Using self-reported survey data, researchers have defined eight phenotypes associated with coronavirus disease 2019 (COVID-19) outcomes. Analysis of the data revealed possible protective genetic associations.
Several genome-wide association studies (GWAS) of COVID-19 have identified genetic associations that suggest susceptibility and risk of infection by the severe acute respiratory syndrome coronavirus 2 (SARS-CoV-2) may be hereditary.
Most of these studies were performed on hospital patients, however, which can lead to a bias toward severe disease outcomes.
To circumvent this and identify traits, or phenotypes, that may predict COVID-19 outcomes, researchers from AncestryDNA used a survey of their customers that assessed patients’ exposure, risk factors, symptoms and demographics, most of whom had mild disease.
The team collected self-reported data using a survey platform available to AncestryDNA customers and reported their results in the medRxiv* preprint server.
Using more than 700,000 survey results collected between April and August 2020, the team defined eight phenotypes to study further. Four of these were similar to susceptibility phenotypes used in previous studies and four were new.
The team hypothesized that traits focusing on mild symptoms may better help identify protective genetic associations.
Genetic associations for mild COVID-19
To help identify phenotypes for infection susceptibility, the authors defined two new phenotypes that focused on respondents who were exposed to the virus within households, comparing people who were negative but had household members who tested positive with a control population.
The other two phenotypes compared symptomatic to mild or asymptomatic patients and asymptomatic and severely ill patients.
Using 13 independent single nucleotide polymorphisms (SNPs) that showed genome-wide significance in two recent studies, the team investigated their association with the eight phenotypes the team identified.
The ancestry of the population analyzed included 73 percent European, 6 percent Amerindian, and 3 percent African-European.
10 of the 13 SNPs were found in at least one of the eight phenotypes, indicating that self-reported outcomes are similar with associations found in clinical phenotypes.
They found three independent locus replication signals on chromosome 3 near the genes LZTFL1 and SLC6A20, which are related to immunity.
The previously identified SNP rs35081325 was associated with the severity of phenotypes, suggesting increased risk of infection severity, while rs73062389 was associated with the susceptibility phenotypes and not with any of the severity cluster phenotypes.
They found that the third SNP rs2531743 was associated with two phenotypes and indicated a protective effect.
Thus, the signals in chromosome 3 are associated with different sets of phenotypes. This suggests that variations in this region alter many aspects of disease severity and susceptibility.
Studies have also shown associations near the ABO gene, which determines blood type. The ABO SNP rs505922 was seen in all the four susceptibility phenotypes and one severity phenotype.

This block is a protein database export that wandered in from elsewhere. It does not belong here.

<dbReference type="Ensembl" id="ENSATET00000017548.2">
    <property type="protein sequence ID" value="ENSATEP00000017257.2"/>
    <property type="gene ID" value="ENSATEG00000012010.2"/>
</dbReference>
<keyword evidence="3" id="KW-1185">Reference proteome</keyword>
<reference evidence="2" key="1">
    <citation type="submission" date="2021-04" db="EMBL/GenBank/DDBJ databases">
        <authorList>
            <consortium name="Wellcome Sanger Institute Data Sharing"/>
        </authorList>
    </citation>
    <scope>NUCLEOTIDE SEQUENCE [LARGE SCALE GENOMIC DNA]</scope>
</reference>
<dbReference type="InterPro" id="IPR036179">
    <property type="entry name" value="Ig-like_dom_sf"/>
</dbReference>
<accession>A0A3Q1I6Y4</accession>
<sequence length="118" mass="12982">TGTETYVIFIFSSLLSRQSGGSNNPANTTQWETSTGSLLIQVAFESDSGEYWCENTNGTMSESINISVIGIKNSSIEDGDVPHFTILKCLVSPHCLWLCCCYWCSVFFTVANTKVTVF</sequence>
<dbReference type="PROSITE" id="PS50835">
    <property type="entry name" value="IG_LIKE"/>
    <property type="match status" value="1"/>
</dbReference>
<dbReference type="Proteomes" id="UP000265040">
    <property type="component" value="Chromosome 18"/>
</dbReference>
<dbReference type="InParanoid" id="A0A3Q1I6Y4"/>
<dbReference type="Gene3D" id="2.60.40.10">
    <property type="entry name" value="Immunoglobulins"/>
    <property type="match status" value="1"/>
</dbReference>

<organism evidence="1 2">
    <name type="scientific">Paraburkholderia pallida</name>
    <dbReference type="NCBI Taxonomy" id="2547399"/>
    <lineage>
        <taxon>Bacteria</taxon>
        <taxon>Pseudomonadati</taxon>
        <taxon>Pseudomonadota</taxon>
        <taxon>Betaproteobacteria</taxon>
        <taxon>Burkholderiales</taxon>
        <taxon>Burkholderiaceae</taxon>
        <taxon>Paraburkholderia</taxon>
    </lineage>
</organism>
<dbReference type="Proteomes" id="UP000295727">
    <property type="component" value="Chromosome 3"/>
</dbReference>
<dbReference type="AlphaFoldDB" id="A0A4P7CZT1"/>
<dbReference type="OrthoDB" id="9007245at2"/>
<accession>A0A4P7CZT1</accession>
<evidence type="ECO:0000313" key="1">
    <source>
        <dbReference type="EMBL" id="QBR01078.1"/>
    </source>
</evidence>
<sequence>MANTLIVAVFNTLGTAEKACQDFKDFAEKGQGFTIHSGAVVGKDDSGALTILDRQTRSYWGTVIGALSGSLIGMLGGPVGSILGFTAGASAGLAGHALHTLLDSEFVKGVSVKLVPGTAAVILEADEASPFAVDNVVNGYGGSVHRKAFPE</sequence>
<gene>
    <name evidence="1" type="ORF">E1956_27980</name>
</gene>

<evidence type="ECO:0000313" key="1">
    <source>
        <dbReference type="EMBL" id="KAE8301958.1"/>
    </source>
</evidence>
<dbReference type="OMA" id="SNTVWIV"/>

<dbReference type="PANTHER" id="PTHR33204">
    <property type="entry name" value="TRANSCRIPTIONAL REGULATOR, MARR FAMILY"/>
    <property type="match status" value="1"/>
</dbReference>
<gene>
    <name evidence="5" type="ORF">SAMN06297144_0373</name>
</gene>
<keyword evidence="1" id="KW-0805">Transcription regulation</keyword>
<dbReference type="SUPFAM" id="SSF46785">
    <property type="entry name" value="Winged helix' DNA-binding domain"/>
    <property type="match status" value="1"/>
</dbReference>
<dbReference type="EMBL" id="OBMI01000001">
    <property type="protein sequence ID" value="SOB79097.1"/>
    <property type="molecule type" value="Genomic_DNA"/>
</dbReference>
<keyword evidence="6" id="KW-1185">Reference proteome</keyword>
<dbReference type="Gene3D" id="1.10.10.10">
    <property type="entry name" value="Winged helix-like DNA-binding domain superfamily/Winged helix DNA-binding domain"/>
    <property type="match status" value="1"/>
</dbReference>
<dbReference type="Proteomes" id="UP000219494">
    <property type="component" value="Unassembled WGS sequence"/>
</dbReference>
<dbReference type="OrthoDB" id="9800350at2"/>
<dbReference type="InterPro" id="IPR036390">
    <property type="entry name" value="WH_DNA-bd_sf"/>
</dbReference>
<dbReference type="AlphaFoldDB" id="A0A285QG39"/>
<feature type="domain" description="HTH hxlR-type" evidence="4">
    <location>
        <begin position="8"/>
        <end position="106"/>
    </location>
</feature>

Protective genetic associations
The authors next performed a discovery GWAS for all eight phenotypes to identify new phenotype-locus associations. Although no phenotypes reached a high level of association, the team looked at associations that reached suggestive levels.
It was found that minor alleles associated with three new phenotypes defined in the study were almost always associated with a protective effect. This is in contrast to other studies in which the minor alleles were associated with risk.
Phenotype definitions that are based on mild or absence of symptoms, even with strong exposure, may therefore be better at identifying protective genetic associations.
Replication rates among the 297 phenotype-locus association pairs were also found to be generally low and there was a low correlation among the three populations used for their analysis. It is possible that this is because the replication cohorts had low power or the suggestive associations were false positive.
However, two phenotypes, one associated with severity and another with susceptibility, showed a positive correlation, suggesting that they might give reproducible associations with a larger sample size.
The team found that the association of the SNP rs55673936 with whether or not a patient was hospitalized was reproducible in two independent populations. This SNP on chromosome 11 in the gene GALNT18 was previously reported to be associated with increased response to Tocilizumab, an IL-6 blocking monoclonal antibody.
The study provides a complementary analysis to studies focusing on severe disease, which is promising for finding new genetic associations, in particular those that provide protection against the virus.
medRxiv publishes preliminary scientific reports that are not peer-reviewed and, therefore, should not be regarded as conclusive, guide clinical practice/health-related behavior, or treated as established information.